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Working Professionally with Children and Youth in Care
CYC-Online Issue 71 DECEMBER 2004 / BACK
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heather modlin

Involving families: An illustration

Several years ago, the agency in which I work embarked on a mission to become “family centered.” We began a process of involving families in our residential programs, and working with parents as partners to better meet the needs of their children. A recent event in one of our homes has confirmed, to me, that we are on the right track.

I was talking on the phone the other day to Jill, the senior counsellor in one of our programs. Jill was giving me an update on the progress of Billy, a 13-year-old youth residing in this home. Billy has only been with this program for about a month, and the staff have had difficulty keeping him in the house. The program, which is community-based, was located within walking distance of Billy’s mom’s house and his old neighborhood. Unfortunately, the temptation to spend time there was too great for Billy to resist. While Billy has regular access to his mom “he usually goes home every weekend “he is not permitted to be there all the time and does have other things he is expected to do during the day “like go to school. Furthermore, Billy had previously been banned by the police from this neighborhood for causing trouble, which included setting things on fire. It is not in Billy’s best interests to be hanging out there so often.

The staff in the program tried several strategies to entice Billy to spend time with them and keep him involved with the program. These included planning lots of fun activities and encouraging Billy to invite his friends over. They also worked closely with Billy’s mom. She kept tabs on him when he was in the neighborhood and reported his whereabouts to staff. Nothing appeared to be working, however, and the time Billy spent away from the home continued to increase.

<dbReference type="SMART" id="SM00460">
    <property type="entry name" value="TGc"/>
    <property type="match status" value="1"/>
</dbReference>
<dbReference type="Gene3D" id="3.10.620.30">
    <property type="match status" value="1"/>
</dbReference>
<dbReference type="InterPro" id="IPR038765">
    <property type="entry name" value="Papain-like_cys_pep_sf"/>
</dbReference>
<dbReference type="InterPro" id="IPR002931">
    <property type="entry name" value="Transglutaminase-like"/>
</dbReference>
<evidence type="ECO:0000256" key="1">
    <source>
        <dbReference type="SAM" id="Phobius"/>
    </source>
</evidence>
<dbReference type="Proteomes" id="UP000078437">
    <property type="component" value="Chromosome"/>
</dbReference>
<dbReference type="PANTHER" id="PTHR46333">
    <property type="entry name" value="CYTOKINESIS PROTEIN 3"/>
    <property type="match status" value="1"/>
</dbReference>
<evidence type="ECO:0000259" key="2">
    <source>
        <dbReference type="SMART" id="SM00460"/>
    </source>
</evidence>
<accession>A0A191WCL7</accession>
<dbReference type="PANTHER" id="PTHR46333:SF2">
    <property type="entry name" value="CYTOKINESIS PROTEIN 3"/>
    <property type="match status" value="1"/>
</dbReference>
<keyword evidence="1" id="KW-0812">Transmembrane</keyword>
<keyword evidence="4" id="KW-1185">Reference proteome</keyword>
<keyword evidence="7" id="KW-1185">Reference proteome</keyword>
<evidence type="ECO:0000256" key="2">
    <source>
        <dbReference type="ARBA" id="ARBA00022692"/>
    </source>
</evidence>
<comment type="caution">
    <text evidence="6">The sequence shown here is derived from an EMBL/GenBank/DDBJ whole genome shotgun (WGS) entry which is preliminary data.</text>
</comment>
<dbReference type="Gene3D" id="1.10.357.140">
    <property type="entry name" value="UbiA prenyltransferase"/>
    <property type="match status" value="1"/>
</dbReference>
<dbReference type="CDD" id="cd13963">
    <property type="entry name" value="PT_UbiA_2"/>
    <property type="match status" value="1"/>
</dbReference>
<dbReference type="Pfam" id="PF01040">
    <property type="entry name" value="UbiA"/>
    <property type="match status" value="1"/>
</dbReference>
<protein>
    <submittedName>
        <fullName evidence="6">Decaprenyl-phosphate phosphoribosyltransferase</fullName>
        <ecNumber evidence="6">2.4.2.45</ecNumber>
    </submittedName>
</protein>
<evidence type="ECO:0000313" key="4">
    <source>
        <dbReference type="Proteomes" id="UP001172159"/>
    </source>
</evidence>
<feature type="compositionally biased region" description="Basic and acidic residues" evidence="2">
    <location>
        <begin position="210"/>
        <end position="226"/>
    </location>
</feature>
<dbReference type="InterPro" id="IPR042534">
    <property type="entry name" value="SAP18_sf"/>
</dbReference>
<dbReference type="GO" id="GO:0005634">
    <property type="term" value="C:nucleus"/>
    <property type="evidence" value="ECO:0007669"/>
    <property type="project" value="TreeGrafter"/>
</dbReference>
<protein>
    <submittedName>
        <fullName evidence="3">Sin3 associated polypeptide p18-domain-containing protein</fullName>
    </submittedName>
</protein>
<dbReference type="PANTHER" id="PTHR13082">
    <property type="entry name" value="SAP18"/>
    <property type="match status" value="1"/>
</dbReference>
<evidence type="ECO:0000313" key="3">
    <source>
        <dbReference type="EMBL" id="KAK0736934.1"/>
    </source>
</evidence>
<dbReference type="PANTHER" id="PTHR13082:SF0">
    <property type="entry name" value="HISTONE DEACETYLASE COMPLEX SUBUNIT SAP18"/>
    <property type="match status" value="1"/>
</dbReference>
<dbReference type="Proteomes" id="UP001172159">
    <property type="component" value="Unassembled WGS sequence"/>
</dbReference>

Billy has significant difficulty trusting and connecting with others. He and his mom have a very rocky history and he has not lived with her for several years. Mom is often verbally and emotionally abusive towards Billy (and others), and does not appear to understand the impact that this has on him. In the old days, we would have tried to keep them apart, out of “concern” for Billy. Now, we want to pull her in. The relationship between Billy and his mom will only improve if we create opportunities for this to happen. On top of that, we need her help.

Staff have consistently encouraged Billy’s mom to come over and “hang out” in the program. She was reluctant at first, but staff persisted and their persistence is starting to pay off. During my conversation with Jill the other day, she informed me that, for the last three nights, Billy’s mom has come over and Billy has stayed in the house. Together with staff, they play board games and watch TV. Billy lies on the couch with his head in Mom’s lap, and she ruffles his hair. Mom is also starting to become more positive in her interaction with Billy; staff have noticed less criticism and more affirmations. And “it gets even better “Jill said that for the last couple of days, Billy has started referring to his mother as my mom. He’ll say, “Can my mom come over tonight?” “Can I get my mom a glass of water?” “I’m going to watch TV with my mom.” This is new, and Jill and I both agree that we are witnessing attachment behavior.

Things are on an upswing. Staff in the program are encouraged and excited. As Jill said to me, “I’m so glad I got to work 4-12 the last two nights. It’s been an awesome experience.”

Working with families is the way to go. Just ask Billy.

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